Filling the critical need for radiochemists
A new radiochemistry trainee program at WSU will help address a critical shortage of scientists in the nuclear energy industry.
Supported by a $3 million U.S. Department of Energy grant, the program will enhance training at WSU and enable our graduate students to work alongside radiochemistry experts at the Pacific Northwest National Laboratory, Idaho National Laboratory, and Lawrence Livermore National Laboratory for the next five years.
“Researchers and staff trained in America’s nuclear era in the late 20th century are retiring in large numbers, and the current supply of trainees will not able to keep up with demand,” said Nathalie Wall, associate professor of chemistry and director of the WSU radiochemistry traineeship. “This program will provide our students with a variety of research experiences and a pipeline of potential employees well-educated in radiochemistry.”
Students selected for the traineeship, which begins this fall, will be assigned a mentor at one of the national laboratories based on the specific discipline they are interested in studying.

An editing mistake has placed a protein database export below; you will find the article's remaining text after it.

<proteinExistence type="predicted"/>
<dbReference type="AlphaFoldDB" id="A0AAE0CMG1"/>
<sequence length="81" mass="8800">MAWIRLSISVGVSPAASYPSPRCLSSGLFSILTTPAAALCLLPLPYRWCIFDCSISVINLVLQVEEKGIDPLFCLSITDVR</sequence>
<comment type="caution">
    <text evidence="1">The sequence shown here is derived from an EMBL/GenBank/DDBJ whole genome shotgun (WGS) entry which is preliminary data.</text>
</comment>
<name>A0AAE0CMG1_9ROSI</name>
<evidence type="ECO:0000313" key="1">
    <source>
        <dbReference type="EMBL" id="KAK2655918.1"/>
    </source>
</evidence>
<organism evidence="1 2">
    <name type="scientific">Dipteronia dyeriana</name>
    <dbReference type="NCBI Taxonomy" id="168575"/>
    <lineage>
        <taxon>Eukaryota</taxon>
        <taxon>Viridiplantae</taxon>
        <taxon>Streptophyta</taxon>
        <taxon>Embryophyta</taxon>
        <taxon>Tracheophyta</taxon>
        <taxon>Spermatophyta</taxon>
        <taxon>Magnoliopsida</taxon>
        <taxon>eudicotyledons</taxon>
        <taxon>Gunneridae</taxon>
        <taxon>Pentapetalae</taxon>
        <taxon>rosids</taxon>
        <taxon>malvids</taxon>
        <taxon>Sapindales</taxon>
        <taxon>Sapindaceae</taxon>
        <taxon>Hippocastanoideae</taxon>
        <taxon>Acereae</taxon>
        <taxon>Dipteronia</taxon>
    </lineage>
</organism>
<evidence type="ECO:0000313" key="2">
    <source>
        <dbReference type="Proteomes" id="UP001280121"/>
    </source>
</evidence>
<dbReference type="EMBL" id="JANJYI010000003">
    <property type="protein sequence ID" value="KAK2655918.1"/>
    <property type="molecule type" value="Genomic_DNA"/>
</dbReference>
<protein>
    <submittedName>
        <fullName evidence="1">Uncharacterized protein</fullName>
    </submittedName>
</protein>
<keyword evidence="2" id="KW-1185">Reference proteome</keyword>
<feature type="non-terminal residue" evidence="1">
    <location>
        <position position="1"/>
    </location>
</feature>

During the first academic year of the two-year program, students will conduct independent research under the guidance of a WSU faculty member and their national lab mentor on topics such as nuclear forensics, environmental radiochemistry, and radioactive waste management.
The following summer, trainees will spend anywhere from a few weeks to a few months getting real-world experience at the national laboratories.
During the final summer, students will present their research at professional meetings.
The program includes a partnership with the Colorado School of Mines, which will broaden and deepen the curriculum available to trainees at both universities through the use of online coursework and video lectures. In addition to scientific experience, program participants will receive guidance on non-scientific skills, such as compiling effective résumés and interviewing for jobs.